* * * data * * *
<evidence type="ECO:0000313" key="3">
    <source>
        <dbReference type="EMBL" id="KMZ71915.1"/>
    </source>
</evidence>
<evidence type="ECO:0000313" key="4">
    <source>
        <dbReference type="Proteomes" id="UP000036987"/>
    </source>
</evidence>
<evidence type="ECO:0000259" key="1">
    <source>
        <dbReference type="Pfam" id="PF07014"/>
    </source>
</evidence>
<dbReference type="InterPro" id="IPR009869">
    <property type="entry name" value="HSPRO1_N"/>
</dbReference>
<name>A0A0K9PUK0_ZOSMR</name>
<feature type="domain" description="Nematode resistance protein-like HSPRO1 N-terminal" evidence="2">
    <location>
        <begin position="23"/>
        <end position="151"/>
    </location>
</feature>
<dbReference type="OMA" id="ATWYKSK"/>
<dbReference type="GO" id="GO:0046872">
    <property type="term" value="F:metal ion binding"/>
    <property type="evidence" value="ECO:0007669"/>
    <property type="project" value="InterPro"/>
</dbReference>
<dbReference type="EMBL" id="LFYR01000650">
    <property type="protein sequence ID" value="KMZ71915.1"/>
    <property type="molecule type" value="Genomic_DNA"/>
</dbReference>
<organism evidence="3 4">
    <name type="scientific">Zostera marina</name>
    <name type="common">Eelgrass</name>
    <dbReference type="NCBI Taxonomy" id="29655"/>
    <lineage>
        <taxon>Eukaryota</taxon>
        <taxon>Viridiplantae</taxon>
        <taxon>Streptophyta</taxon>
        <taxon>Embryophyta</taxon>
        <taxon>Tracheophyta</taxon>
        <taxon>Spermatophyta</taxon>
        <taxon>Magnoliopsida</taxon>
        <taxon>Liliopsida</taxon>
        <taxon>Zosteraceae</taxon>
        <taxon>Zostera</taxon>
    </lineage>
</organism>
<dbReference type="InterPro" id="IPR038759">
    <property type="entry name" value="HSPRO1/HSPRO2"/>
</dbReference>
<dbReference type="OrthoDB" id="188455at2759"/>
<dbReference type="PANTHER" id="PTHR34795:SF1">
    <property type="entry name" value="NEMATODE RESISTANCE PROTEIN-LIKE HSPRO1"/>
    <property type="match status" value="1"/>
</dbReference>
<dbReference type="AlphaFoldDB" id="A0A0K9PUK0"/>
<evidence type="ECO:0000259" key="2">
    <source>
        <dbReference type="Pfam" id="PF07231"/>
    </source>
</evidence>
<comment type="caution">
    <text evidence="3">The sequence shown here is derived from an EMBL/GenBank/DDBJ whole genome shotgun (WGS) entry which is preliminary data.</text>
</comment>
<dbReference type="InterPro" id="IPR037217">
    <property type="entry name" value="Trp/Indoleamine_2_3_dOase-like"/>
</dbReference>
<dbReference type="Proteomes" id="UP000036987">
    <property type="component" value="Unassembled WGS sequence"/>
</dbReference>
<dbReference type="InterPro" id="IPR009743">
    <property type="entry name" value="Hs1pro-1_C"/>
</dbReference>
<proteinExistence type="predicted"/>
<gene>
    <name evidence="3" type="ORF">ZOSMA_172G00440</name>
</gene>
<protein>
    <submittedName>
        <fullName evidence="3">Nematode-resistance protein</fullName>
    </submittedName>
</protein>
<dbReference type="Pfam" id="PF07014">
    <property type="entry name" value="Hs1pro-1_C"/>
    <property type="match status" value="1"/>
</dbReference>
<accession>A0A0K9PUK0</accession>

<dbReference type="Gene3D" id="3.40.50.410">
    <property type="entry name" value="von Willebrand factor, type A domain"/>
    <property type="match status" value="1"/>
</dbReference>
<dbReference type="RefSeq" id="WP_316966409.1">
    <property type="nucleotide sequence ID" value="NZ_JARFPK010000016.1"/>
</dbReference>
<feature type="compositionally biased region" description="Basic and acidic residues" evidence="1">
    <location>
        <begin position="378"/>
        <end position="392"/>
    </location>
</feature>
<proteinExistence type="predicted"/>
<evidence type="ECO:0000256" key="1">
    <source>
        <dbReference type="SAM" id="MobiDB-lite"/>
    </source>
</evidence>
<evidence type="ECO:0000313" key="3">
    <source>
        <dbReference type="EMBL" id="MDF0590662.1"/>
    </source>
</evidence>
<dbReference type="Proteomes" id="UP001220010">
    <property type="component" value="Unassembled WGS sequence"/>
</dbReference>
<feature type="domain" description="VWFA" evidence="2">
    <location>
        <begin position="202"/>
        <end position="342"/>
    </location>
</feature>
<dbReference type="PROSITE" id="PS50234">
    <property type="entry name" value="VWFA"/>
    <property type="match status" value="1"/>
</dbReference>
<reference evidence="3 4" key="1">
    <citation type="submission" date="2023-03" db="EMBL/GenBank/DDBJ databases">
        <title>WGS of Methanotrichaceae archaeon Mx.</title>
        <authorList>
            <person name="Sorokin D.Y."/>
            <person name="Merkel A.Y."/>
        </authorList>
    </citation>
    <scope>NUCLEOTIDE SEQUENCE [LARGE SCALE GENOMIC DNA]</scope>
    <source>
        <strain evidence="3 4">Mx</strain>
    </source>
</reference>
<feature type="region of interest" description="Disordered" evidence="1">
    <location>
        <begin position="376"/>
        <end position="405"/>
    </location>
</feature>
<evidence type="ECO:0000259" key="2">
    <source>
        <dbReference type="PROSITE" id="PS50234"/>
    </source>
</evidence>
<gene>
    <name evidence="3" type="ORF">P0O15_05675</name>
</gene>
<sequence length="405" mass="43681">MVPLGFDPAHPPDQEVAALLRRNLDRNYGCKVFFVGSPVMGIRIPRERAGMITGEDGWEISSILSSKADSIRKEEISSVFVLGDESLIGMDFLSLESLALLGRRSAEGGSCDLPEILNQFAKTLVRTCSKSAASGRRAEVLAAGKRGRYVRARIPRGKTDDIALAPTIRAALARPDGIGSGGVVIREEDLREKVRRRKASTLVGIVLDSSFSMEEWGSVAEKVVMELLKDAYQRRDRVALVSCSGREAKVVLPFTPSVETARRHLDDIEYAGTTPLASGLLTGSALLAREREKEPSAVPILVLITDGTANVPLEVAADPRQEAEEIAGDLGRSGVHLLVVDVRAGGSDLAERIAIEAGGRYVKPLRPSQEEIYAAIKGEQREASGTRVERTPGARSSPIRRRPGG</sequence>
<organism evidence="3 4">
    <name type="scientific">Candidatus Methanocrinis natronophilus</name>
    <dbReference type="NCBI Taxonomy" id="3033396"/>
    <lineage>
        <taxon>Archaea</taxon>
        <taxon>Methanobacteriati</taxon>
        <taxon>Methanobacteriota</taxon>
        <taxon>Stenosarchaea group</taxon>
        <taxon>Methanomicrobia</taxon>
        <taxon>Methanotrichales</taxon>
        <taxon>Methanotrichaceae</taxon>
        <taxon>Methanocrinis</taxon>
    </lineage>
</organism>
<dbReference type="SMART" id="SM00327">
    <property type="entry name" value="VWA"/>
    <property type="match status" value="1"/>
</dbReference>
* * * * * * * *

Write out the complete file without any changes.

<evidence type="ECO:0000313" key="3">
    <source>
        <dbReference type="EMBL" id="KMZ71915.1"/>
    </source>
</evidence>
<evidence type="ECO:0000313" key="4">
    <source>
        <dbReference type="Proteomes" id="UP000036987"/>
    </source>
</evidence>
<evidence type="ECO:0000259" key="1">
    <source>
        <dbReference type="Pfam" id="PF07014"/>
    </source>
</evidence>
<dbReference type="InterPro" id="IPR009869">
    <property type="entry name" value="HSPRO1_N"/>
</dbReference>
<name>A0A0K9PUK0_ZOSMR</name>
<feature type="domain" description="Nematode resistance protein-like HSPRO1 N-terminal" evidence="2">
    <location>
        <begin position="23"/>
        <end position="151"/>
    </location>
</feature>
<dbReference type="OMA" id="ATWYKSK"/>
<dbReference type="GO" id="GO:0046872">
    <property type="term" value="F:metal ion binding"/>
    <property type="evidence" value="ECO:0007669"/>
    <property type="project" value="InterPro"/>
</dbReference>
<dbReference type="EMBL" id="LFYR01000650">
    <property type="protein sequence ID" value="KMZ71915.1"/>
    <property type="molecule type" value="Genomic_DNA"/>
</dbReference>
<organism evidence="3 4">
    <name type="scientific">Zostera marina</name>
    <name type="common">Eelgrass</name>
    <dbReference type="NCBI Taxonomy" id="29655"/>
    <lineage>
        <taxon>Eukaryota</taxon>
        <taxon>Viridiplantae</taxon>
        <taxon>Streptophyta</taxon>
        <taxon>Embryophyta</taxon>
        <taxon>Tracheophyta</taxon>
        <taxon>Spermatophyta</taxon>
        <taxon>Magnoliopsida</taxon>
        <taxon>Liliopsida</taxon>
        <taxon>Zosteraceae</taxon>
        <taxon>Zostera</taxon>
    </lineage>
</organism>
<dbReference type="InterPro" id="IPR038759">
    <property type="entry name" value="HSPRO1/HSPRO2"/>
</dbReference>
<dbReference type="OrthoDB" id="188455at2759"/>
<dbReference type="PANTHER" id="PTHR34795:SF1">
    <property type="entry name" value="NEMATODE RESISTANCE PROTEIN-LIKE HSPRO1"/>
    <property type="match status" value="1"/>
</dbReference>
<dbReference type="AlphaFoldDB" id="A0A0K9PUK0"/>
<evidence type="ECO:0000259" key="2">
    <source>
        <dbReference type="Pfam" id="PF07231"/>
    </source>
</evidence>
<comment type="caution">
    <text evidence="3">The sequence shown here is derived from an EMBL/GenBank/DDBJ whole genome shotgun (WGS) entry which is preliminary data.</text>
</comment>
<dbReference type="InterPro" id="IPR037217">
    <property type="entry name" value="Trp/Indoleamine_2_3_dOase-like"/>
</dbReference>
<dbReference type="Proteomes" id="UP000036987">
    <property type="component" value="Unassembled WGS sequence"/>
</dbReference>
<dbReference type="InterPro" id="IPR009743">
    <property type="entry name" value="Hs1pro-1_C"/>
</dbReference>
<proteinExistence type="predicted"/>
<gene>
    <name evidence="3" type="ORF">ZOSMA_172G00440</name>
</gene>
<protein>
    <submittedName>
        <fullName evidence="3">Nematode-resistance protein</fullName>
    </submittedName>
</protein>
<dbReference type="Pfam" id="PF07014">
    <property type="entry name" value="Hs1pro-1_C"/>
    <property type="match status" value="1"/>
</dbReference>
<accession>A0A0K9PUK0</accession>

<dbReference type="Gene3D" id="3.40.50.410">
    <property type="entry name" value="von Willebrand factor, type A domain"/>
    <property type="match status" value="1"/>
</dbReference>
<dbReference type="RefSeq" id="WP_316966409.1">
    <property type="nucleotide sequence ID" value="NZ_JARFPK010000016.1"/>
</dbReference>
<feature type="compositionally biased region" description="Basic and acidic residues" evidence="1">
    <location>
        <begin position="378"/>
        <end position="392"/>
    </location>
</feature>
<proteinExistence type="predicted"/>
<evidence type="ECO:0000256" key="1">
    <source>
        <dbReference type="SAM" id="MobiDB-lite"/>
    </source>
</evidence>
<evidence type="ECO:0000313" key="3">
    <source>
        <dbReference type="EMBL" id="MDF0590662.1"/>
    </source>
</evidence>
<dbReference type="Proteomes" id="UP001220010">
    <property type="component" value="Unassembled WGS sequence"/>
</dbReference>
<feature type="domain" description="VWFA" evidence="2">
    <location>
        <begin position="202"/>
        <end position="342"/>
    </location>
</feature>
<dbReference type="PROSITE" id="PS50234">
    <property type="entry name" value="VWFA"/>
    <property type="match status" value="1"/>
</dbReference>
<reference evidence="3 4" key="1">
    <citation type="submission" date="2023-03" db="EMBL/GenBank/DDBJ databases">
        <title>WGS of Methanotrichaceae archaeon Mx.</title>
        <authorList>
            <person name="Sorokin D.Y."/>
            <person name="Merkel A.Y."/>
        </authorList>
    </citation>
    <scope>NUCLEOTIDE SEQUENCE [LARGE SCALE GENOMIC DNA]</scope>
    <source>
        <strain evidence="3 4">Mx</strain>
    </source>
</reference>
<feature type="region of interest" description="Disordered" evidence="1">
    <location>
        <begin position="376"/>
        <end position="405"/>
    </location>
</feature>
<evidence type="ECO:0000259" key="2">
    <source>
        <dbReference type="PROSITE" id="PS50234"/>
    </source>
</evidence>
<gene>
    <name evidence="3" type="ORF">P0O15_05675</name>
</gene>
<sequence length="405" mass="43681">MVPLGFDPAHPPDQEVAALLRRNLDRNYGCKVFFVGSPVMGIRIPRERAGMITGEDGWEISSILSSKADSIRKEEISSVFVLGDESLIGMDFLSLESLALLGRRSAEGGSCDLPEILNQFAKTLVRTCSKSAASGRRAEVLAAGKRGRYVRARIPRGKTDDIALAPTIRAALARPDGIGSGGVVIREEDLREKVRRRKASTLVGIVLDSSFSMEEWGSVAEKVVMELLKDAYQRRDRVALVSCSGREAKVVLPFTPSVETARRHLDDIEYAGTTPLASGLLTGSALLAREREKEPSAVPILVLITDGTANVPLEVAADPRQEAEEIAGDLGRSGVHLLVVDVRAGGSDLAERIAIEAGGRYVKPLRPSQEEIYAAIKGEQREASGTRVERTPGARSSPIRRRPGG</sequence>
<organism evidence="3 4">
    <name type="scientific">Candidatus Methanocrinis natronophilus</name>
    <dbReference type="NCBI Taxonomy" id="3033396"/>
    <lineage>
        <taxon>Archaea</taxon>
        <taxon>Methanobacteriati</taxon>
        <taxon>Methanobacteriota</taxon>
        <taxon>Stenosarchaea group</taxon>
        <taxon>Methanomicrobia</taxon>
        <taxon>Methanotrichales</taxon>
        <taxon>Methanotrichaceae</taxon>
        <taxon>Methanocrinis</taxon>
    </lineage>
</organism>
<dbReference type="SMART" id="SM00327">
    <property type="entry name" value="VWA"/>
    <property type="match status" value="1"/>
</dbReference>